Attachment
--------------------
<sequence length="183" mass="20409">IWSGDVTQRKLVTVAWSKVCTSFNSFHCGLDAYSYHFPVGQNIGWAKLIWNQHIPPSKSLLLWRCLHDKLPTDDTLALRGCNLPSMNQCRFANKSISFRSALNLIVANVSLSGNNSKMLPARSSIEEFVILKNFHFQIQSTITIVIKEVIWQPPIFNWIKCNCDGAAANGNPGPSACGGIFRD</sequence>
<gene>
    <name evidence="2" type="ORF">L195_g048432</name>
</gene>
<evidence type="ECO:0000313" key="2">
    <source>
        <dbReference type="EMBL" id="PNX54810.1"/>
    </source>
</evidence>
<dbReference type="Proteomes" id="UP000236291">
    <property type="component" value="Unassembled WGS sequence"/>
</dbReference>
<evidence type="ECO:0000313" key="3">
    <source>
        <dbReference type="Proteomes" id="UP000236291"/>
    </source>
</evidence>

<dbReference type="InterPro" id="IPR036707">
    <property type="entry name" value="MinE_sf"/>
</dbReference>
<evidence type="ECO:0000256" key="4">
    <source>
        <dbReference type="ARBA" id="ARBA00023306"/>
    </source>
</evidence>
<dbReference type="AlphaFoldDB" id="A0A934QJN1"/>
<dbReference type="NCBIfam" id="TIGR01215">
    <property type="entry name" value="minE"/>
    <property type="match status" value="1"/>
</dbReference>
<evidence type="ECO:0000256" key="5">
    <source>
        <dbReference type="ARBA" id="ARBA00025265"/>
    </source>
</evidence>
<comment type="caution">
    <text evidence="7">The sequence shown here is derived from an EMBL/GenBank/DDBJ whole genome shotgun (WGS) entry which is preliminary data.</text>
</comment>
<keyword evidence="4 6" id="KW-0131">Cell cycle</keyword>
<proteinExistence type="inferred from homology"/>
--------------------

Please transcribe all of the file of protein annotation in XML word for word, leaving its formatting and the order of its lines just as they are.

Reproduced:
<sequence length="183" mass="20409">IWSGDVTQRKLVTVAWSKVCTSFNSFHCGLDAYSYHFPVGQNIGWAKLIWNQHIPPSKSLLLWRCLHDKLPTDDTLALRGCNLPSMNQCRFANKSISFRSALNLIVANVSLSGNNSKMLPARSSIEEFVILKNFHFQIQSTITIVIKEVIWQPPIFNWIKCNCDGAAANGNPGPSACGGIFRD</sequence>
<gene>
    <name evidence="2" type="ORF">L195_g048432</name>
</gene>
<evidence type="ECO:0000313" key="2">
    <source>
        <dbReference type="EMBL" id="PNX54810.1"/>
    </source>
</evidence>
<dbReference type="Proteomes" id="UP000236291">
    <property type="component" value="Unassembled WGS sequence"/>
</dbReference>
<evidence type="ECO:0000313" key="3">
    <source>
        <dbReference type="Proteomes" id="UP000236291"/>
    </source>
</evidence>

<dbReference type="InterPro" id="IPR036707">
    <property type="entry name" value="MinE_sf"/>
</dbReference>
<evidence type="ECO:0000256" key="4">
    <source>
        <dbReference type="ARBA" id="ARBA00023306"/>
    </source>
</evidence>
<dbReference type="AlphaFoldDB" id="A0A934QJN1"/>
<dbReference type="NCBIfam" id="TIGR01215">
    <property type="entry name" value="minE"/>
    <property type="match status" value="1"/>
</dbReference>
<evidence type="ECO:0000256" key="5">
    <source>
        <dbReference type="ARBA" id="ARBA00025265"/>
    </source>
</evidence>
<comment type="caution">
    <text evidence="7">The sequence shown here is derived from an EMBL/GenBank/DDBJ whole genome shotgun (WGS) entry which is preliminary data.</text>
</comment>
<keyword evidence="4 6" id="KW-0131">Cell cycle</keyword>
<proteinExistence type="inferred from homology"/>